The problem, as I rearranged my cabinets for the millionth time last year, was that I didn't use them. I mean, I used maybe one bowl, and the mugs, but that was it. All the plates, the bread and butter plates, and the salad plates - not to mention the salad bowls, berry bowls, cereal bowls, etc - just sat there and stared at me as I opened the cupboards passing over them for the pieces I used instead.

I wanted to use them. I loved them with all my heart, but loving them didn't mean I used them. 

And I didn't use them. 

So, I did what I should've done before my last move and a couple months ago began selling off the unused Fire-King items in my Etsy shop. I kept the mugs, and the mixing bowls, but everything else went.

Do I miss something I treasured and hunted for? Absolutely. I miss owning the collection. But I don't miss the actual collection. I never used it!

For me, so much of the thrill of a collection is the hunting, the treasure hunting. This is why my work of selling vintage is rewarding: I get to treasure hunt and sell off the items for a profit. It's a win/win situation for a collector and minimalist at heart.

Now, hopefully, the vintage Fire-King is going to homes for people who can use it. 

Today, I'm living with less, but using every bit of what I own. 

My collections are used, loved, used some more, and enjoyed. They're not collecting dust, they're not just "for that special occasion," but they're front and center of my kitchen being used and enjoyed every single day.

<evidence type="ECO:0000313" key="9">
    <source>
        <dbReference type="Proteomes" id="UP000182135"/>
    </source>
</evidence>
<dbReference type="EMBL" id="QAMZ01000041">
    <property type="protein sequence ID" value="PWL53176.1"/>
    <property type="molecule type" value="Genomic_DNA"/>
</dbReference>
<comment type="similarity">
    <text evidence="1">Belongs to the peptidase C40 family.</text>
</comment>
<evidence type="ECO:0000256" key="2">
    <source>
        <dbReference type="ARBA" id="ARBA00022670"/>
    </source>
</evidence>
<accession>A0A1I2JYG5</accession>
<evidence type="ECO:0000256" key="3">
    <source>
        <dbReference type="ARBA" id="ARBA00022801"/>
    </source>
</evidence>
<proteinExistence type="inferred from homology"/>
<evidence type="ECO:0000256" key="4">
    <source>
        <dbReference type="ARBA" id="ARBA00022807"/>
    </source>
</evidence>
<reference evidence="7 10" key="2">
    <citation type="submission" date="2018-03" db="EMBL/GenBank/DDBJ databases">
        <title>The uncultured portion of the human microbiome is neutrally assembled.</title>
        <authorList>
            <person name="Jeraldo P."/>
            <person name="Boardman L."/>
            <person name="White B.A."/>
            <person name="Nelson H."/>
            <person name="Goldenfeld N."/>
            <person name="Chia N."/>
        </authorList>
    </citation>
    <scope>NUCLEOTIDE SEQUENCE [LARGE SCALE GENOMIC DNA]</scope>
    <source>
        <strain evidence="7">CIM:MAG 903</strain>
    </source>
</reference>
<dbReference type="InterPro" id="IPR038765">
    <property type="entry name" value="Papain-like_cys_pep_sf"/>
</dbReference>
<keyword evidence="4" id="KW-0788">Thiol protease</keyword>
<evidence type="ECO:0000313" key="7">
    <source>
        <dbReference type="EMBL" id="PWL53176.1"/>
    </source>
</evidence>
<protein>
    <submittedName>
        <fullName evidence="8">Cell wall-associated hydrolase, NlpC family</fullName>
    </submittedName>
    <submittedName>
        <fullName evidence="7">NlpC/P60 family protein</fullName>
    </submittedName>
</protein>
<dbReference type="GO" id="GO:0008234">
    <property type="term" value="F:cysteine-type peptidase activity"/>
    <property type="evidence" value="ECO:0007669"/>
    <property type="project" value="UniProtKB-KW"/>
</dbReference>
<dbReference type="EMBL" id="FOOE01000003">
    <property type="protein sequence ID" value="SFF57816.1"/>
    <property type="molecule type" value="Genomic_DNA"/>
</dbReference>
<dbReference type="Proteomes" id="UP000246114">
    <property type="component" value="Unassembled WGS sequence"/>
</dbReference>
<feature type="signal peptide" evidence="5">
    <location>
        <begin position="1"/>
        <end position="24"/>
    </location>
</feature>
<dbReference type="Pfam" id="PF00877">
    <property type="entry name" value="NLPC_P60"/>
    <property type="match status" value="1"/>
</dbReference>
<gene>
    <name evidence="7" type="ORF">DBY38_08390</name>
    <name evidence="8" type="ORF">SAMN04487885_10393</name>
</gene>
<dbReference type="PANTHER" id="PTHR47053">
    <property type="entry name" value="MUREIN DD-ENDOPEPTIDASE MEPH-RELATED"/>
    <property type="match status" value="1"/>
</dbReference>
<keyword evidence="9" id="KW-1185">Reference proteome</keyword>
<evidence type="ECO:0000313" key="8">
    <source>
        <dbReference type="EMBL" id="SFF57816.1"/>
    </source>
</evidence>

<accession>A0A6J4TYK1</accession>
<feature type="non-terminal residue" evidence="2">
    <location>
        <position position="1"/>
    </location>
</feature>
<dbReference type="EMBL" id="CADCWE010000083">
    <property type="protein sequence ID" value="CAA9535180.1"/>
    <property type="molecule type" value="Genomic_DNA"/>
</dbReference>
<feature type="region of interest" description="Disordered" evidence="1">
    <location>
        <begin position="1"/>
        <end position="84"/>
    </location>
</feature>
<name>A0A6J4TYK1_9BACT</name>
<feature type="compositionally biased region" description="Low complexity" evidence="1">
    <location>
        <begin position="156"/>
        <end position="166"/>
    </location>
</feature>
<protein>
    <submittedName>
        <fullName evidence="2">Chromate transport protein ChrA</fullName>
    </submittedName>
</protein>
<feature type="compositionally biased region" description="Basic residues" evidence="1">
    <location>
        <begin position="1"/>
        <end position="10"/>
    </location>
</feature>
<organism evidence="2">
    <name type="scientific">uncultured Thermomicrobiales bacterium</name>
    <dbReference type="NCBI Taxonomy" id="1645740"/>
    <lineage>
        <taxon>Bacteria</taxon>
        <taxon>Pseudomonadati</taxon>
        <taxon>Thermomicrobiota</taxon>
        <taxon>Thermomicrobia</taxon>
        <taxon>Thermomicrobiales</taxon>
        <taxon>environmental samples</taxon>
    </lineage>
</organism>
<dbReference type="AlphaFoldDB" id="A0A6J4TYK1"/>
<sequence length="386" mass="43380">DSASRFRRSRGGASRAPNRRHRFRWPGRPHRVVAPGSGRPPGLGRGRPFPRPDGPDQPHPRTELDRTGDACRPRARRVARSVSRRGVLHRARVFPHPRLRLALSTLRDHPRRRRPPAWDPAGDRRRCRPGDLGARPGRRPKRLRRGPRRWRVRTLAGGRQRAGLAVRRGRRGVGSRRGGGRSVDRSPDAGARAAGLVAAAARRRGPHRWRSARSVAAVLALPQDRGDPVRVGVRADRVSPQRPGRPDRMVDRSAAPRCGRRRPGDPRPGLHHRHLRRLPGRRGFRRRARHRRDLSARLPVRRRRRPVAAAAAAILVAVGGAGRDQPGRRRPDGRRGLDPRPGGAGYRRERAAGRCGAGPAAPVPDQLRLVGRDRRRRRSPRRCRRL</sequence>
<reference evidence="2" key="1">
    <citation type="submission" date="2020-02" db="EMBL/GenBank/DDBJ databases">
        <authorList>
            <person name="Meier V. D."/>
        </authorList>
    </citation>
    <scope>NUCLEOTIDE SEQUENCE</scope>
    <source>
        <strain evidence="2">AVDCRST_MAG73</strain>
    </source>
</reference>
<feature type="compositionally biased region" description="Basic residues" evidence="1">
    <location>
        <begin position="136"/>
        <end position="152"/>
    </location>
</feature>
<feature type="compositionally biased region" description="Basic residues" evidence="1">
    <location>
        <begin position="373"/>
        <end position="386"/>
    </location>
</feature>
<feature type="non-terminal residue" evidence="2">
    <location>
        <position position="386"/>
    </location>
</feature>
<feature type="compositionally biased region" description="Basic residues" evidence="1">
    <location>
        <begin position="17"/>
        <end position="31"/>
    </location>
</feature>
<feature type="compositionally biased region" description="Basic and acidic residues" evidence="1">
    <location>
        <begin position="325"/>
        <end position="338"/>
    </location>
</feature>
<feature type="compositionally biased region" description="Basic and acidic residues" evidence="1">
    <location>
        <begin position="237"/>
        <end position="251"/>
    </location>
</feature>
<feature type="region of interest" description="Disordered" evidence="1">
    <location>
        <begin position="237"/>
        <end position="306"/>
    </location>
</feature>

Each morning, I use a different vintage mug. And every evening when I cook dinner, I try to use a different set of bowls in my Pyrex collection.

As I usually tell myself, being a minimalist is a constant work in progress. It takes time and willpower to continually go through things, not to collect (as the avid collector that I am), not to hold on to things I won't need or use. 

But, as I've learned over the years, by paring down to things I love and use, I can simultaneously be a minimalist and a collector and not feel an ounce of guilt about it.

Are you the same way? Is there a collection you know you should get rid of but you haven't because of the time you've put into treasure hunting it? 

Be easy on yourself. It's okay to collect. It's okay to love things. But if you're like me and want to live the simple life of minimalism, learning how to let go of collections is part of the deal. I've found a way to cope with my collector's heart by keeping only what I love and use and letting the rest go.

Of course, I miss some "things" but I find I don't think very much about them anymore. Why? Because I never used them in the first place. Just owned them, or more accurately, they owned me.

It's okay to collect. And it's okay to minimize. There's a healthy balance between collecting, using what you collect, and being a minimalist and keeping a minimalist home.

But, learning to keep only what I use has been a life-changing way to free myself from collecting too much. Now, the things I collect I love even more, and being able to use what I love is the cherry on the cake to my collector's (and minimalist) heart.